The third Saturday of each October (this year, October 18, the bridge’s 35th birthday), the span is closed to traffic for a local festival. On Bridge Day, you can walk across the bridge top and watch hundreds of people BASE jump from it. Any other day, you can cross on a narrow catwalk below the bridge.
Our catwalk guide, Kelsey Mauritz, said they think of the bridge as a living, breathing creature. It’s easy to see why. Gear-like rockers let the steel move with heat and cold. Semis approach overhead with an animal’s howl, and the bridge rumbles as the catwalk and railings shake. Peregrine falcons, recently restored to the area, nest in the supports. Rafts slip through the rapids far below like yellow and black bugs.
And the bridge and the river seem in cahoots. For much of our walk, night mist remained pressed to the highest reaches of the bridge’s underside, a bit of river hiding in the sky.
Other options: Zipline through the nearby woods—and way above them
From the Sides
The National Park Service lists nearly 40 trails in the gorge and names the Endless Wall Trail one of the park's best "unknown" hikes.
Rising above the trees at the gorge’s rim, the Endless Wall outcroppings are smooth gray and rust-colored walls and blocks of rock averaging 80 feet high and extending four miles. The Fern Creek Trailhead is within minutes of the Canyon Rim Visitor Center. The trail’s vegetation is in scale with the gorge: tall, thin hemlocks and rhododendron higher than your head. The Diamond Point Overlook is about a mile in along the Endless Wall Trail, at a bend in the river, with good views of the wall and the rapids below.
Each year, thousands of climbers scale the area’s rock on more than 1,400 routes. While the Endless Wall is a good choice for advanced climbers, nearby Summersville Lake has the same solid rock, full of good handholds and footholds. We sampled it from a pontoon boat docked next to a cliff and relaxed with kayaks and stand-up paddleboards.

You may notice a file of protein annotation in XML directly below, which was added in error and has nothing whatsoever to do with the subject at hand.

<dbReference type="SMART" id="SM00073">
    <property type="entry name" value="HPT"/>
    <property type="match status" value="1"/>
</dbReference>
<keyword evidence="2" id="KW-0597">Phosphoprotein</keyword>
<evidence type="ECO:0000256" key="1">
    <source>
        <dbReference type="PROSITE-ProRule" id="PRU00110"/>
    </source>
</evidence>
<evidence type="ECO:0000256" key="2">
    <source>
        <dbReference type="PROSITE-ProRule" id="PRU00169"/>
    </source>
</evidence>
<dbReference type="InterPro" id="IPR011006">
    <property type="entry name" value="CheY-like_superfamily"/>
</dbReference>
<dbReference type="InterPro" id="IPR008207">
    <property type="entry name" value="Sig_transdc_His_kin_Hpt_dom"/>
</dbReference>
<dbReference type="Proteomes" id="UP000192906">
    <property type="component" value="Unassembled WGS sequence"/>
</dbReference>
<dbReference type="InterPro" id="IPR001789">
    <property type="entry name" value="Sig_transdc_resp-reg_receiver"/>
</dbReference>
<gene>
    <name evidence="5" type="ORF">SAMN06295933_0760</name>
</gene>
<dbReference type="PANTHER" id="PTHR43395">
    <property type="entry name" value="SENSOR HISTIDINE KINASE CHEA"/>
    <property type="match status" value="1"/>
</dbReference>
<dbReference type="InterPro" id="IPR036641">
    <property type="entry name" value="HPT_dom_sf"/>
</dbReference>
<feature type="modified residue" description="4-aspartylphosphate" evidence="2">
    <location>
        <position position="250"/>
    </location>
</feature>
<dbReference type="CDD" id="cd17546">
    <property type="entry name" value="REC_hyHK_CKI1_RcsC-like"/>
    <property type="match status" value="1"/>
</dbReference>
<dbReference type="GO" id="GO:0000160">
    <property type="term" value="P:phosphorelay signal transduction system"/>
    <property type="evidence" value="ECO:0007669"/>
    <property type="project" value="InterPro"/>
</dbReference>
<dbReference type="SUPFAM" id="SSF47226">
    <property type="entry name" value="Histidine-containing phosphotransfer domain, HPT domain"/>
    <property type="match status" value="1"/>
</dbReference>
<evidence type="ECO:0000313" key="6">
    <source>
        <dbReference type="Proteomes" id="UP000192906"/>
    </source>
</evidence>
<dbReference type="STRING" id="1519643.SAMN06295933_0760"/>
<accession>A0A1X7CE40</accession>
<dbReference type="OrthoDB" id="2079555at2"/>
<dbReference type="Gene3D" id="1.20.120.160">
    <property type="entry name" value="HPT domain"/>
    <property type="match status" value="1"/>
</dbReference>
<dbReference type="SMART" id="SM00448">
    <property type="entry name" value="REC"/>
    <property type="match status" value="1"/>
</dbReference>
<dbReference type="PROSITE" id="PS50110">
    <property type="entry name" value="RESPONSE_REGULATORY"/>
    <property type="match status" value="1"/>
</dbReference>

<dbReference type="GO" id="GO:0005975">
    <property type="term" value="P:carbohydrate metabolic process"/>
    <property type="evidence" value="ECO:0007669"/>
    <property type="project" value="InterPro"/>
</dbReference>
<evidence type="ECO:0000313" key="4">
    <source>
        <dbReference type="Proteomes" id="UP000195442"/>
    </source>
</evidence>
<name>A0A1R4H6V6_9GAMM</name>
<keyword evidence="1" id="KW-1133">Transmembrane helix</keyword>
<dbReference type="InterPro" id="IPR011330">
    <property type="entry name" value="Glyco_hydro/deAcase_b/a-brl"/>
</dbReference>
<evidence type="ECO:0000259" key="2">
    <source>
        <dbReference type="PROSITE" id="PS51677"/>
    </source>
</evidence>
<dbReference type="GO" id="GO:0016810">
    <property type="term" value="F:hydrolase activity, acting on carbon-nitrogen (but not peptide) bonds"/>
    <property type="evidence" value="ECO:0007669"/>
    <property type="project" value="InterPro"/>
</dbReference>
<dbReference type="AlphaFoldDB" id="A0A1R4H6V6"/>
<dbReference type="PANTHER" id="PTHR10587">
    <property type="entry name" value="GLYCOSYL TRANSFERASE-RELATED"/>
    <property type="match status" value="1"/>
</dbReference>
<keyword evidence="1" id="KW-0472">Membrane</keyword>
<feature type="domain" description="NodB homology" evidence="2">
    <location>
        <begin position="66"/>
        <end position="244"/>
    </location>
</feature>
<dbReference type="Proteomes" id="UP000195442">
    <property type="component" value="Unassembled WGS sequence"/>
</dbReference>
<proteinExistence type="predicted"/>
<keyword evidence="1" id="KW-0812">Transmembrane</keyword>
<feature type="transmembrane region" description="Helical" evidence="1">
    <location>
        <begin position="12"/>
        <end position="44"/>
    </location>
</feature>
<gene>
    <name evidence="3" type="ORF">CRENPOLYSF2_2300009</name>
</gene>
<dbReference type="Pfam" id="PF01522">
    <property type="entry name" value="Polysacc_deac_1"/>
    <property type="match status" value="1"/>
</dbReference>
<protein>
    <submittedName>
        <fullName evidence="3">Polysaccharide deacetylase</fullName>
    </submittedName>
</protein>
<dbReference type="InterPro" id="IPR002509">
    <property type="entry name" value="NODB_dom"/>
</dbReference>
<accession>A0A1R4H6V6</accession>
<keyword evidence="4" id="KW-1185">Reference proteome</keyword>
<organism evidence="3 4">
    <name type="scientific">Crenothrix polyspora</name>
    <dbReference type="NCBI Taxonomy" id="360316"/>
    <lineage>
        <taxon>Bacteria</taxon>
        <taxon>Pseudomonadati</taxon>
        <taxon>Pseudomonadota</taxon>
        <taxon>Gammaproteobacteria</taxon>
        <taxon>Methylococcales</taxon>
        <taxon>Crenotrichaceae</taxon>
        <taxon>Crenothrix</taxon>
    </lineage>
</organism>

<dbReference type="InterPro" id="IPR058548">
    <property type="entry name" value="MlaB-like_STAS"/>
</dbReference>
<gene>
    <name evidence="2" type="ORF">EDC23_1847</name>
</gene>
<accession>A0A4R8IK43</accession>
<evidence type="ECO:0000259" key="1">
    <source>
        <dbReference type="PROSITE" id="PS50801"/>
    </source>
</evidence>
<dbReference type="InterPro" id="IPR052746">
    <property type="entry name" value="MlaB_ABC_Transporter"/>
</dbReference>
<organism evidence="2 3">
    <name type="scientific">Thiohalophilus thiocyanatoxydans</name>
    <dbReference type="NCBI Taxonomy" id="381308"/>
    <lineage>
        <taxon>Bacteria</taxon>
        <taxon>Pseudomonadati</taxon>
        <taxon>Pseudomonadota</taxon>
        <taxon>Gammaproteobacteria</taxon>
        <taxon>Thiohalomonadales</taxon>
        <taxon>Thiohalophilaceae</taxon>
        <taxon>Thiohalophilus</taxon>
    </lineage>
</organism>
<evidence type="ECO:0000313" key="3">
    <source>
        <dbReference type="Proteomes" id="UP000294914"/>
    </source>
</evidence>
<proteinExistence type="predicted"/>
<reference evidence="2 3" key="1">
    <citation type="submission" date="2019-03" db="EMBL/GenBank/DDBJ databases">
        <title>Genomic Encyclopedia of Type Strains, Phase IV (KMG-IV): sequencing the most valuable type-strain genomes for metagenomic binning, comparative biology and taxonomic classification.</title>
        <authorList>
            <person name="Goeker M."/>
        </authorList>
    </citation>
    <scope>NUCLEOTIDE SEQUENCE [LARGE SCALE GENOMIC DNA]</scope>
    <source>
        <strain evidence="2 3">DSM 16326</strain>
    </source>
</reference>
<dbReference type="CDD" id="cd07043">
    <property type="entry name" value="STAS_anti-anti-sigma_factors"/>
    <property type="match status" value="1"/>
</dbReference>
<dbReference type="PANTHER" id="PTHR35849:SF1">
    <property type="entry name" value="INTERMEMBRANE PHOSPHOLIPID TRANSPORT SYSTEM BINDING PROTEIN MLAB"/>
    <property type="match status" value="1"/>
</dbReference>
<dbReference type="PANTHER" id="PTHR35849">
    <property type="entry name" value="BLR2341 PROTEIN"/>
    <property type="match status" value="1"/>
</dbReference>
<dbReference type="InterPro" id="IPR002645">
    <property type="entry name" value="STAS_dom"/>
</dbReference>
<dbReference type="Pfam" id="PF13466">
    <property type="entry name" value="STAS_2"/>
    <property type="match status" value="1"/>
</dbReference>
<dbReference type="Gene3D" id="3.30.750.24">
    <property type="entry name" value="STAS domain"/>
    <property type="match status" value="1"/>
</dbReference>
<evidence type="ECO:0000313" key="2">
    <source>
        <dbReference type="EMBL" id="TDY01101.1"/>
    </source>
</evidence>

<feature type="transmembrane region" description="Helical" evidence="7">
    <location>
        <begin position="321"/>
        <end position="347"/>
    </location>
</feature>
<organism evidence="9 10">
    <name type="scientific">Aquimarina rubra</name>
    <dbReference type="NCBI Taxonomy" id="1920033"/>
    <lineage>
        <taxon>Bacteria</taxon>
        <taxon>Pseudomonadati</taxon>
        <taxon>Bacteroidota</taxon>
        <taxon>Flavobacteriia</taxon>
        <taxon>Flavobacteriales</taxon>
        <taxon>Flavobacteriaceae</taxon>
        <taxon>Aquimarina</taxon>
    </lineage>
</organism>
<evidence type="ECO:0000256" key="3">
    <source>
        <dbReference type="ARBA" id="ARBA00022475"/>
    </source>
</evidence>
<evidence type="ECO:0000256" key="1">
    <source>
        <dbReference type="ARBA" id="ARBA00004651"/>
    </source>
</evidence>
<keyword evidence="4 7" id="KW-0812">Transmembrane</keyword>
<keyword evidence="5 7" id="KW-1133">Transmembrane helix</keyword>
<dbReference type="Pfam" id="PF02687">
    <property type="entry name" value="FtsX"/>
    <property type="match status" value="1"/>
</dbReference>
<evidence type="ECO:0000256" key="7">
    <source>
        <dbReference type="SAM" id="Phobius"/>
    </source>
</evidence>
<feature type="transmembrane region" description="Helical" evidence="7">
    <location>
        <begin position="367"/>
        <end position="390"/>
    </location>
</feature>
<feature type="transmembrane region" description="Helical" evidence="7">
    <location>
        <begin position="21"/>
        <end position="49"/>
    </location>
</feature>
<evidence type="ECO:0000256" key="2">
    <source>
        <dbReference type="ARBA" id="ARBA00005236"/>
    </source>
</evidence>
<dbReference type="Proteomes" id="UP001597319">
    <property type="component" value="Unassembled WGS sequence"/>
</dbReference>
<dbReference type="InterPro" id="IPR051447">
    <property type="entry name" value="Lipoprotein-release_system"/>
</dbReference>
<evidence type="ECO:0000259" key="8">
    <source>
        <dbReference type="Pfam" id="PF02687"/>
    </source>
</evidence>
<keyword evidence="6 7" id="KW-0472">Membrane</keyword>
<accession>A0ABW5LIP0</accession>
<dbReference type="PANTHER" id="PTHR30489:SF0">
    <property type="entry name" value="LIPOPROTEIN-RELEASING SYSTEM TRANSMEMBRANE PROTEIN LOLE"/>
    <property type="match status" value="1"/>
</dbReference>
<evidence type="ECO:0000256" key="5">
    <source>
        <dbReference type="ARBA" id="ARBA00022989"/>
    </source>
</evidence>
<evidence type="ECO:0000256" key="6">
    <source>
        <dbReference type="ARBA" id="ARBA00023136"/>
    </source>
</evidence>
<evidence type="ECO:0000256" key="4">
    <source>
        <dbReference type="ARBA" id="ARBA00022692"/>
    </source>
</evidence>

Other options: Bike or ride horses, take a scenic drive
If You Go
A great base camp for activities ranging from rafting and climbing to horseback rides and mountain biking. Lodging ranges from tent sites and tent cabins to spacious rental houses. The Rustic Cabins offer little more than a cabin lined with bunk beds with bathrooms in a shared bathhouse a short walk away. Mountain Cabins with pine-plank walls have more substantial beds, kitchens, and bathrooms, while the Deluxe Cabins are fully finished with vaulted ceilings, kitchens, and a hot tub on the deck. You can even rent an entire house. All are in forested settings not far from the rim of the New River Gorge. You can sign up for an all-included vacation, or come for as few as two nights. The staff can set you up with a raft trip or afternoon of climbing, introduce you to a zip line, or show you where to catch small-mouth bass.
New River Gorge Information on activities, history, and nature, plus a smartphone app for planning and a driving audio tour. There are no park campgrounds, though there are seven "primitive camping areas" that handle campers on a first-come, first-serve basis. Nearby state parks offer front-country campgrounds.
Planning guides for activities, lodging, and events.